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New S Korean President Promises to Build 'New Country' at Inauguration

© REUTERS / YonhapSouth Korean President Moon Jae-in waves as he leaves the National Cemetery after inaugural ceremony in Seoul, South Korea May 10, 2017.
South Korean President Moon Jae-in waves as he leaves the National Cemetery after inaugural ceremony in Seoul, South Korea May 10, 2017. - Sputnik International
Newly elected South Korean President Moon Jae-in was officially sworn in Wednesday.

Opposition Democratic United Party's presidential candidate Moon Jae-in speaks in front of a national flag during a press conference at the party's headquarters in Seoul, South Korea. (File) - Sputnik International
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SEOUL (Sputnik) — Newly elected South Korean President Moon Jae-in, a former lawyer and current member of the Democratic Party of Korea, was officially sworn in Wednesday during an inauguration ceremony in the South Korean National Assembly, during which he promised to build "a new country."


Moon later added that there were no winners or losers in the election, as everyone would participate in the building of a new South Korea.

The new president received 41.08 percent of the vote in Tuesday's election, which was held earlier than planned due to the impeachment of the former President Park Geun-hye over a far-reaching corruption scandal.

Moon has already appointed South Jeolla Province Governor Lee Nak-yon as prime minister.

The new president has also reportedly offered Suh Hoon, a veteran intelligence official, to lead the nation's National Intelligence Service, and Im Jong-seok, who was Seoul Mayor Park Won-soon's vice mayor for political affairs, to serve as the presidential chief-of-staff.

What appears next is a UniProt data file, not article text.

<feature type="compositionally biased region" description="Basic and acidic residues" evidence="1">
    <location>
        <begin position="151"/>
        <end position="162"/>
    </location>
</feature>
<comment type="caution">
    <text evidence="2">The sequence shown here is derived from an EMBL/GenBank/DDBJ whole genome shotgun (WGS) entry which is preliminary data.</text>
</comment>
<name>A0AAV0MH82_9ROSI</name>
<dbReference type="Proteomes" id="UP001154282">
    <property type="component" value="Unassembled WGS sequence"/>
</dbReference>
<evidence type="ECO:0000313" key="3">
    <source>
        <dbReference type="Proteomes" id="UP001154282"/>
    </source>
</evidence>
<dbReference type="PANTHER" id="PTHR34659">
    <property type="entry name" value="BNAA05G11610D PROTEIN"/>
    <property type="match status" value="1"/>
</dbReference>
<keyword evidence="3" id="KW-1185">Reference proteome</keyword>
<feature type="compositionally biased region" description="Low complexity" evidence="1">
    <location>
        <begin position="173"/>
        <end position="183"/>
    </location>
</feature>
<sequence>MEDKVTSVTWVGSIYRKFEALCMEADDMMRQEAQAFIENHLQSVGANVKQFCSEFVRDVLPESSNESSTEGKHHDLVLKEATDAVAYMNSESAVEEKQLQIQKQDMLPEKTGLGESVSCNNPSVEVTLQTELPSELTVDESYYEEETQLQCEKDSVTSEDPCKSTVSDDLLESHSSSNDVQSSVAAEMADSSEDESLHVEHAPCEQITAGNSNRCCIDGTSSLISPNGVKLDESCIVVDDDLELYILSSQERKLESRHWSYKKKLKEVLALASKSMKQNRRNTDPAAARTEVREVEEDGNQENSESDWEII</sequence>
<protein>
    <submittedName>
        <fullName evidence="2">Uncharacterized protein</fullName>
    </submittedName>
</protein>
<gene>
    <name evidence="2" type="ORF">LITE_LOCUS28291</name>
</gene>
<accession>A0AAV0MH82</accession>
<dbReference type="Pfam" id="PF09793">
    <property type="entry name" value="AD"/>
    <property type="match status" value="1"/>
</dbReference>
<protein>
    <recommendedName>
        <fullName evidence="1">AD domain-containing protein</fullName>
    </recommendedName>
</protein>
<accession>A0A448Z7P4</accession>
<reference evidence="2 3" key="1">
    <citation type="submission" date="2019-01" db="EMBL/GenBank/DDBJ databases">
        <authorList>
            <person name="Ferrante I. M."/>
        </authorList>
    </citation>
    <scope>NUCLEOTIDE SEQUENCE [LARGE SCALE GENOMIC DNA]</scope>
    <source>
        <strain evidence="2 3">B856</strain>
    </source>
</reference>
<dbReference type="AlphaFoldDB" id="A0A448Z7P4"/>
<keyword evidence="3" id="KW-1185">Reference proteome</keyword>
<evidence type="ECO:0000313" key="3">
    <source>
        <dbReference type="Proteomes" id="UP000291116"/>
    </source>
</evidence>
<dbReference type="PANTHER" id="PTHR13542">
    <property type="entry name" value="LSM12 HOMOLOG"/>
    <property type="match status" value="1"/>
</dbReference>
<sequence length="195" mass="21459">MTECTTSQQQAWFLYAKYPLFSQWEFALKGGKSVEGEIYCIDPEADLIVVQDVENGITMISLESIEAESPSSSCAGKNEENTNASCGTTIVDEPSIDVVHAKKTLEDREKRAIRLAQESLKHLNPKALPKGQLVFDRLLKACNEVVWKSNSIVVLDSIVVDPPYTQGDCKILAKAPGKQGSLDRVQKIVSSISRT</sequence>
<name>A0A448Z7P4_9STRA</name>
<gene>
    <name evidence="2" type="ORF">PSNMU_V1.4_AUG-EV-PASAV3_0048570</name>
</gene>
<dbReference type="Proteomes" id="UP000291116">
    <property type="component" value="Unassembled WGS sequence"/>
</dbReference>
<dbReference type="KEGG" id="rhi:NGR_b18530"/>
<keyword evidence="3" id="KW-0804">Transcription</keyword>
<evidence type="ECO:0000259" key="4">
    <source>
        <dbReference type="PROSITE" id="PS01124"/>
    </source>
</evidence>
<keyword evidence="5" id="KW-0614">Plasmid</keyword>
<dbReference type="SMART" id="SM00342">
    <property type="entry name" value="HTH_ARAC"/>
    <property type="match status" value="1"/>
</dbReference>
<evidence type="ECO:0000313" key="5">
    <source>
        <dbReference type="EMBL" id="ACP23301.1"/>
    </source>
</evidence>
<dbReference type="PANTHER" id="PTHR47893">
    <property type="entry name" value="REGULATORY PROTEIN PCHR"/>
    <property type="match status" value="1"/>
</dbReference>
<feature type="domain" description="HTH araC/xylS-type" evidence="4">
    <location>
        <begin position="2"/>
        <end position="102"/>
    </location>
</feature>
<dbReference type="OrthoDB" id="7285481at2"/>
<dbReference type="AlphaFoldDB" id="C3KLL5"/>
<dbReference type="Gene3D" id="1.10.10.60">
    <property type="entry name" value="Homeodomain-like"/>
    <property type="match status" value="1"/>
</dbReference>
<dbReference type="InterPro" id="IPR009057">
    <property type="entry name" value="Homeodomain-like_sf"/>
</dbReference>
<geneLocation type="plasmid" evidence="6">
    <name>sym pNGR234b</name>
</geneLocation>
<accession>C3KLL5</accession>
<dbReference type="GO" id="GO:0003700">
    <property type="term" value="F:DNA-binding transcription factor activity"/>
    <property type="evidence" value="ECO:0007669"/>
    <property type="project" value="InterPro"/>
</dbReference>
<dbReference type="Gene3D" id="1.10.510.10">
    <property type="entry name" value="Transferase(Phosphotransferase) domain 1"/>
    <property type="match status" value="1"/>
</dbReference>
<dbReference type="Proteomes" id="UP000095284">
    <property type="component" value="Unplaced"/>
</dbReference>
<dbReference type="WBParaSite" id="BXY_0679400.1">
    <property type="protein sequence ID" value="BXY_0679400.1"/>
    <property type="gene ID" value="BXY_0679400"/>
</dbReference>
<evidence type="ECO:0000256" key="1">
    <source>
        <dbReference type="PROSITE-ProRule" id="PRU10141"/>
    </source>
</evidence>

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Moon's Democratic Party needs an additional 30 seats to reach a majority in the National Assembly. In total, South Korea's legislature has 300 seats, which means cooperation with other parties will be necessary to attain the desired majority.


The election of a new president took place amid heightened tensions surrounding North Korea's nuclear and missile tests. In view of this, Moon promised to do everything in his power to maintain peace on the Korean peninsula, and stated that he would be willing to travel to Washington, Being, Tokyo and even, if possible, to Pyongyang.

The new South Korean leader pledged to further strengthen the country's relationship with Washington and promised to solve the issue of the Terminal-High Altitude Area Defense (THAAD) deployed by the United States in South Korea through dialogue with both Washington and Beijing. The latter recently spoke against the deployment of the system and urged the United States and South Korea to stop it.

According to the Yonhap news agency, Moon had already been briefed by Gen. Lee Soon-Jin, the chairman of the Joint Chiefs of Staff, on the state of the country's armed forces.

Lee reportedly told the president that South Korean forces were ready to act if provoked by the enemy.

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